That Which Cannot be Spoken


That electric tension. It intensified as she walked towards him. The feeling was raw and fresh. Like the biting cold of the first snow of the season. It pierced in as he stood with a gaze that he kept casual – an effort that used up his last of muscles.

She walked towards him. He looked at her. Inside her head she could hear the thud of heavy prison gates closing, and inside his, he saw himself getting swallowed into the eye of a very violent storm.

‘Hello,’ he said, blood rushing to his lips, forehead and tip of nose. ‘Hey,’ she replied, her lips quivering a little, and feet picking up pace faster than normal. Am imaginary thread wove them like two pieces of fabrics. The needle pulled one to the other, but in vain, thanks to the scouring eyes in the room.

kiss

A lazy-afternoon sketch

The last night’s conversations brewed and surfaced. It stayed over their heads like a gigantic cloud. Prick it with the smallest of pins and a million desires, feverish needs and unanswered questions would rain. No one dared to. The cloud remained, getting thicker and thicker with every gaze, voice and proximity.

He stole glances at her, from the narrow gap between two computers; never missed to look at her face as she passed by him; drank in her confusion and doubt as she spoke to her friends. He fantasised her in the well lit 10-people strong room on a Monday afternoon. Look or die. It came to that. He went inside a small dark room with transparent door, directed the seat aiming a full view of her, and continued watching, oblivious to the work stacking up on his table.

She smiled, more cautious than usual, stretched her neck longer than usual, popped her eyes out to suggest surprise, more than usual. She knew he was watching, and she was ready to play the game of Seek and Find. She saw him watching her from the dark room and felt a hundred spiders running up her legs. She saw him getting up from the chair and beginning to open the door.

The timing was perfect. He opened the door and walked in straight to her. There was a small halt. He took a generous look at her flushed face. She looked at him, put up a preoccupied face, and walked past him to her colleague.

The next day, the same continued. And the day after. And the one after that.

Why I wouldn’t go to Ega Theatre Again


It was 30 minutes past the movie had begun, when a usher shone the torch on our face. ‘G-19 and G-20, veliye vanga (come out)!) My friend and I were in the extreme corner, and couldn’t at first gauge what was up. Those in our row shifted in their seats, reassuring that they were not the ones pointed out. A few seconds later, even as the movie was going on, the usher shouted, ‘Madam, seekram vanga (come out fast)’. At this point, like a well-choreographed dance move, all heads bent to see who were the two culprits. The guy next to me whispered in a tensed tone, “They are calling you. There is some issue.”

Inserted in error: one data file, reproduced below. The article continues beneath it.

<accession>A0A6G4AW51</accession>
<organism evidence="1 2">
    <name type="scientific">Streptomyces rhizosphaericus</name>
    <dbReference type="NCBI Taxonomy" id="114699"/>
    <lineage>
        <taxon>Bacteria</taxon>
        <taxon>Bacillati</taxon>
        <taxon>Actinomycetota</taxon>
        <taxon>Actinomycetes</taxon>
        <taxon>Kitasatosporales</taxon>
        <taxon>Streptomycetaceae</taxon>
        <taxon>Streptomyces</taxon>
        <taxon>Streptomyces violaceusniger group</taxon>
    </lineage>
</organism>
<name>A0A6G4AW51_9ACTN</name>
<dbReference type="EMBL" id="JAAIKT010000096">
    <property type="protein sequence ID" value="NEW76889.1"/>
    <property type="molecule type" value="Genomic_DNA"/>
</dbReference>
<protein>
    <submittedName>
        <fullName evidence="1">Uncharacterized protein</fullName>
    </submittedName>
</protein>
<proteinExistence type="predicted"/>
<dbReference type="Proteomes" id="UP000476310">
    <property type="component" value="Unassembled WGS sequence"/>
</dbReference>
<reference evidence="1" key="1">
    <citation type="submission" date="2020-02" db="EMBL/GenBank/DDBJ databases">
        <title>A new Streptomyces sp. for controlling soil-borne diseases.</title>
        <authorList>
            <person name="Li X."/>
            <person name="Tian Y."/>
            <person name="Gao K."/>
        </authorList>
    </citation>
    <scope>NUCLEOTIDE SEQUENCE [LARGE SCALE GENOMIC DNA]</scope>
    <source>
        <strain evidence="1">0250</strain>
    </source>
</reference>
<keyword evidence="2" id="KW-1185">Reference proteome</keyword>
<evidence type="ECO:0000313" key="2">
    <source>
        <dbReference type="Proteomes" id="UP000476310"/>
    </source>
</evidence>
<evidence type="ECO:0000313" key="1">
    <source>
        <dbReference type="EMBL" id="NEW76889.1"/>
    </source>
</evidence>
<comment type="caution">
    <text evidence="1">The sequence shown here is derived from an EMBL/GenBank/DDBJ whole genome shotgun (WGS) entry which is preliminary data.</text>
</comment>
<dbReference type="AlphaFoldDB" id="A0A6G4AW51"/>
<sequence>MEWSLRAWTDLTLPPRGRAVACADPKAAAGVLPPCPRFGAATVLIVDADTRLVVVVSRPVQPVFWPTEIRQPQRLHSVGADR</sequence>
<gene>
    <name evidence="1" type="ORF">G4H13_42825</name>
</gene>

Sure there was, just that none of us knew what it was.

torch-light

My friend and I walked to the exit, where a young man asked us to show our online tickets downstairs, get the converted tickets and come back. “But we showed them the printout of our e-tickets, they accepted it and gave us these two, before entering,” said my friend, showing him two pink slips of paper. We could have as well showed him a chocolate wrapper, for he continued asking us to go downstairs and get the tickets. He reminded me of those auto-wallahs who refuse anything below an insane amount of Rs 100 for a three-km ride, with that very annoying negative nod.

We went downstairs, showed them the e-tickets on our mobiles, and got the ‘real’ ones. ‘So who is the manager here?’ my friend asked, after explaining to him what happened back inside. The reaction was instant. The guy at the ticket counter threw back a question at us. “How can they ask you to come in the middle of the movie for a ticket?” he asked, wearing a mask of concern. Soon there was a cluster of staffers, all eager to throw a rag on the fire.

They followed us like paparazzi until we reached the entrance of the screen. We showed them the usher who asked us to get the tickets, the usher got into an argument with us saying he did the right thing, and we asked him to at least Shut Up if he didn’t know to apologise. All this while, the cluster of men stood like witnesses to a road accident. Not a bit useful.

As we made our way to our seats, probably it was just my imagination, but I could see that you-guys-are-freeloaders?-kinda-look on faces. It wasn’t pretty, though the movie was.